Human pluripotent stem cells as a model of trophoblast differentiation in both normal development and disease.

Proc Natl Acad Sci U S A
Publication Year: 
Mariko Horii
Yingchun Li
Anna K Wakeland
Donald P Pizzo
Katharine K Nelson
Karen Sabatini
Louise Chang Laurent
Ying Liu
Mana M Parast
PubMed link: 
Public Summary: 
This work establishes a method through which human pluripotent stem cells can be reproducibly differentiated into placental cells. It then provides evidence how these cells can model both normal development of the placenta and the placenta in the setting of a disease, namely Trisomy 21, in which a particular placental cell type is poorly developed. We show that, similar to cells from a Trisomy 21 placenta, human pluripotent stem cells with Trisomy 21 show the same placental cell defect when they are differentiated using our protocol.
Scientific Abstract:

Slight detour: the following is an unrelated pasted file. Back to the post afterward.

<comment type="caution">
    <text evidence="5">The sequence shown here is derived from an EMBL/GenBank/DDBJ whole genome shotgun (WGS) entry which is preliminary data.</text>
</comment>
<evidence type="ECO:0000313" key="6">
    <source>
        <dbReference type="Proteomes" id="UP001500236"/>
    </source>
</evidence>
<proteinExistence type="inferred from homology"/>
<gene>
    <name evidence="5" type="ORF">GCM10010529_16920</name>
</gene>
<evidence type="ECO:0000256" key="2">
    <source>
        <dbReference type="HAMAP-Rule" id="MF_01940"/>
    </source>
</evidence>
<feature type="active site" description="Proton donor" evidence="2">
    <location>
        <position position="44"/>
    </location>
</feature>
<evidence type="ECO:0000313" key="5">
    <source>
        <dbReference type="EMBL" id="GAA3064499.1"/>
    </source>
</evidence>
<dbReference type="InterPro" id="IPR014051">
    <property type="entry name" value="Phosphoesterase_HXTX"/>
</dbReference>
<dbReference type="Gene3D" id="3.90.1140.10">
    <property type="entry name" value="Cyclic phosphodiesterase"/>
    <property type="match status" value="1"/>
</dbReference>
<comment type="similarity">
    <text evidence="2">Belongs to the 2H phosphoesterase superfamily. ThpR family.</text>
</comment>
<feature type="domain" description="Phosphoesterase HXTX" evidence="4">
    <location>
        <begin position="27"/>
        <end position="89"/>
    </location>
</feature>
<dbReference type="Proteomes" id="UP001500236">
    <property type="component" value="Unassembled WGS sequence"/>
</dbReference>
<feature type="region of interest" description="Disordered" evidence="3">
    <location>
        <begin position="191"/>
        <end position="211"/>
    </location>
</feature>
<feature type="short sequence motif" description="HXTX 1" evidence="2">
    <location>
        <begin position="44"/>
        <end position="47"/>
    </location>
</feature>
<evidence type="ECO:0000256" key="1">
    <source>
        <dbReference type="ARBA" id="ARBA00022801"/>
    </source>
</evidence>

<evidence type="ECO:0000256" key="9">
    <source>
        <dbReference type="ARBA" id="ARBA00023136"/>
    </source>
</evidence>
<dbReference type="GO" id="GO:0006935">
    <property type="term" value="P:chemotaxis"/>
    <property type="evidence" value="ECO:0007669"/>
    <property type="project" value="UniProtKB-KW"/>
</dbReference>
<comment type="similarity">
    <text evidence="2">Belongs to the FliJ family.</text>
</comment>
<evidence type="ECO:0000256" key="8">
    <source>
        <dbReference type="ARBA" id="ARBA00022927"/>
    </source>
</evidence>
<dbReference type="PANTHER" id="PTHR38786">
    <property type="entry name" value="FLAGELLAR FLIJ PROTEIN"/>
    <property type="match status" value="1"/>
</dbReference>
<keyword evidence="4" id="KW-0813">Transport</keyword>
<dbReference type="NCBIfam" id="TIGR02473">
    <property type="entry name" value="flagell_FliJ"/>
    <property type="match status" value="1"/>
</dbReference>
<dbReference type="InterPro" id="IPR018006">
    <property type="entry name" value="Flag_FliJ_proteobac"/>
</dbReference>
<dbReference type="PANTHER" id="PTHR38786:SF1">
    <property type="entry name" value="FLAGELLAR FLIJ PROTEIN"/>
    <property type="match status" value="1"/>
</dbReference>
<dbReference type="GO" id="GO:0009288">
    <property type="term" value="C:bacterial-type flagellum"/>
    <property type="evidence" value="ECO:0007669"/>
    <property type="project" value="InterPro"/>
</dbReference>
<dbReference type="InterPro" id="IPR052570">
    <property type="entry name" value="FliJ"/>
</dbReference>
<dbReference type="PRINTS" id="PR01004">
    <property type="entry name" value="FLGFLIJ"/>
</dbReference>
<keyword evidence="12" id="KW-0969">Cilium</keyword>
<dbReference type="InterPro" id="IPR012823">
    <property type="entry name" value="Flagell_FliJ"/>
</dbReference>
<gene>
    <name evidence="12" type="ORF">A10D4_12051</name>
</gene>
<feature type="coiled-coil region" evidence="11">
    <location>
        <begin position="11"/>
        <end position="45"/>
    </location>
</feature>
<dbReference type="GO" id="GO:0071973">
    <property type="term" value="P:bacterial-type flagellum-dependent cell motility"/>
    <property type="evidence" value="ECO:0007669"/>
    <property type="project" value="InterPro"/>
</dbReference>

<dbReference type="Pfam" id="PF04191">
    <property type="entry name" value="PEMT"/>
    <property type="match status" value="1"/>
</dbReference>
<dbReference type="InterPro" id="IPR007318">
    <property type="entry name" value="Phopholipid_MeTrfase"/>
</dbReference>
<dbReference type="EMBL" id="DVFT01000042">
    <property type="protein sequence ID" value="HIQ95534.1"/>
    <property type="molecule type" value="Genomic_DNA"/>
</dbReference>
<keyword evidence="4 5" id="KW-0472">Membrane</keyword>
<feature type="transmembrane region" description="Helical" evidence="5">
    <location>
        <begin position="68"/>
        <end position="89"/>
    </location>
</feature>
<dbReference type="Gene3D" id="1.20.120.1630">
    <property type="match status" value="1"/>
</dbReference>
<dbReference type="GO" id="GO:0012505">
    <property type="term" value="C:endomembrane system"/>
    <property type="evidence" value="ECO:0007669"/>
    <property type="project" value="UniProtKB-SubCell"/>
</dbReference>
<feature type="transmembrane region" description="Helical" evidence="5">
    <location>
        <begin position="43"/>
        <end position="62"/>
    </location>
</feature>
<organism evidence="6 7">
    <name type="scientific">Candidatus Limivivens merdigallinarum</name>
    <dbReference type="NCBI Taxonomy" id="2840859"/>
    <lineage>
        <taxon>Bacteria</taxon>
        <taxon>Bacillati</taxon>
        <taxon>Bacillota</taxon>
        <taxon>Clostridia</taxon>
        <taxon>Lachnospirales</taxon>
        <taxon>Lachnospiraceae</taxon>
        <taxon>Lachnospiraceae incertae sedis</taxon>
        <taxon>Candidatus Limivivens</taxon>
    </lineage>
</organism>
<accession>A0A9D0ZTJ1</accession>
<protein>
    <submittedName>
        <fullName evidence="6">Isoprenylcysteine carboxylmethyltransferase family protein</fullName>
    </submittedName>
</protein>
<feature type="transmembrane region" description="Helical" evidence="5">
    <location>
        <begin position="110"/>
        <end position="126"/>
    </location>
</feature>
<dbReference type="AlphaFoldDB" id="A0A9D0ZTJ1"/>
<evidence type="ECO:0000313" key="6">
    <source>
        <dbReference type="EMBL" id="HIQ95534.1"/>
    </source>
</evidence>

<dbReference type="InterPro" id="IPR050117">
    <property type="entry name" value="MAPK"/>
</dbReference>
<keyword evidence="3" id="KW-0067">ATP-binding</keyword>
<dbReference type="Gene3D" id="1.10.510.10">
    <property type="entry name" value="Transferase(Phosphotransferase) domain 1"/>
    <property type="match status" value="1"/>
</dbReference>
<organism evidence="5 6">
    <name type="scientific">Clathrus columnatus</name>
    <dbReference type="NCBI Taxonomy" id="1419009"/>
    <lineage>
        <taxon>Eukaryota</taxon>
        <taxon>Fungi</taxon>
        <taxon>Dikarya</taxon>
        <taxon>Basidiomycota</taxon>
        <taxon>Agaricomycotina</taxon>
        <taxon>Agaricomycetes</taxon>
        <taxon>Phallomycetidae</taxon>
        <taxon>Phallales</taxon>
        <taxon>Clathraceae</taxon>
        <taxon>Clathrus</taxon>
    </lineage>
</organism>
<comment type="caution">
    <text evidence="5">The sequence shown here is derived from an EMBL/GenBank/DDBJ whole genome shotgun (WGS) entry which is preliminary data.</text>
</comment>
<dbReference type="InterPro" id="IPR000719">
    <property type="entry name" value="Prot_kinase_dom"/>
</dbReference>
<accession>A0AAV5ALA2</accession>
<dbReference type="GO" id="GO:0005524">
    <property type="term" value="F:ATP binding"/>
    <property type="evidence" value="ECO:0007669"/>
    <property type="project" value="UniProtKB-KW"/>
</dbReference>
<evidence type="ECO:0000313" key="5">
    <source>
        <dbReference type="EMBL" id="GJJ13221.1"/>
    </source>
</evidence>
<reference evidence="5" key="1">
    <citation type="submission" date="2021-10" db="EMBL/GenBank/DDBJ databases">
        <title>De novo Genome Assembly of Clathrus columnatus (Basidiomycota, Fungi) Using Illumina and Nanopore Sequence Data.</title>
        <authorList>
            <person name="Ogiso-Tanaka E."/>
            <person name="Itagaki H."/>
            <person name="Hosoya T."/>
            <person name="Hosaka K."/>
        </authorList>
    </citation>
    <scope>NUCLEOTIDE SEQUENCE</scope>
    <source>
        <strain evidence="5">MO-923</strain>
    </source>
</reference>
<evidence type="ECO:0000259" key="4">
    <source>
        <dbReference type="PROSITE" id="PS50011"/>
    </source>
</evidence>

Trophoblast is the primary epithelial cell type in the placenta, a transient organ required for proper fetal growth and development. Different trophoblast subtypes are responsible for gas/nutrient exchange (syncytiotrophoblasts, STBs) and invasion and maternal vascular remodeling (extravillous trophoblasts, EVTs). Studies of early human placental development are severely hampered by the lack of a representative trophoblast stem cell (TSC) model with the capacity for self-renewal and the ability to differentiate into both STBs and EVTs. Primary cytotrophoblasts (CTBs) isolated from early-gestation (6-8 wk) human placentas are bipotential, a phenotype that is lost with increasing gestational age. We have identified a CDX2(+)/p63(+) CTB subpopulation in the early postimplantation human placenta that is significantly reduced later in gestation. We describe a reproducible protocol, using defined medium containing bone morphogenetic protein 4 by which human pluripotent stem cells (hPSCs) can be differentiated into CDX2(+)/p63(+) CTB stem-like cells. These cells can be replated and further differentiated into STB- and EVT-like cells, based on marker expression, hormone secretion, and invasive ability. As in primary CTBs, differentiation of hPSC-derived CTBs in low oxygen leads to reduced human chorionic gonadotropin secretion and STB-associated gene expression, instead promoting differentiation into HLA-G(+) EVTs in an hypoxia-inducible, factor-dependent manner. To validate further the utility of hPSC-derived CTBs, we demonstrated that differentiation of trisomy 21 (T21) hPSCs recapitulates the delayed CTB maturation and blunted STB differentiation seen in T21 placentae. Collectively, our data suggest that hPSCs are a valuable model of human placental development, enabling us to recapitulate processes that result in both normal and diseased pregnancies.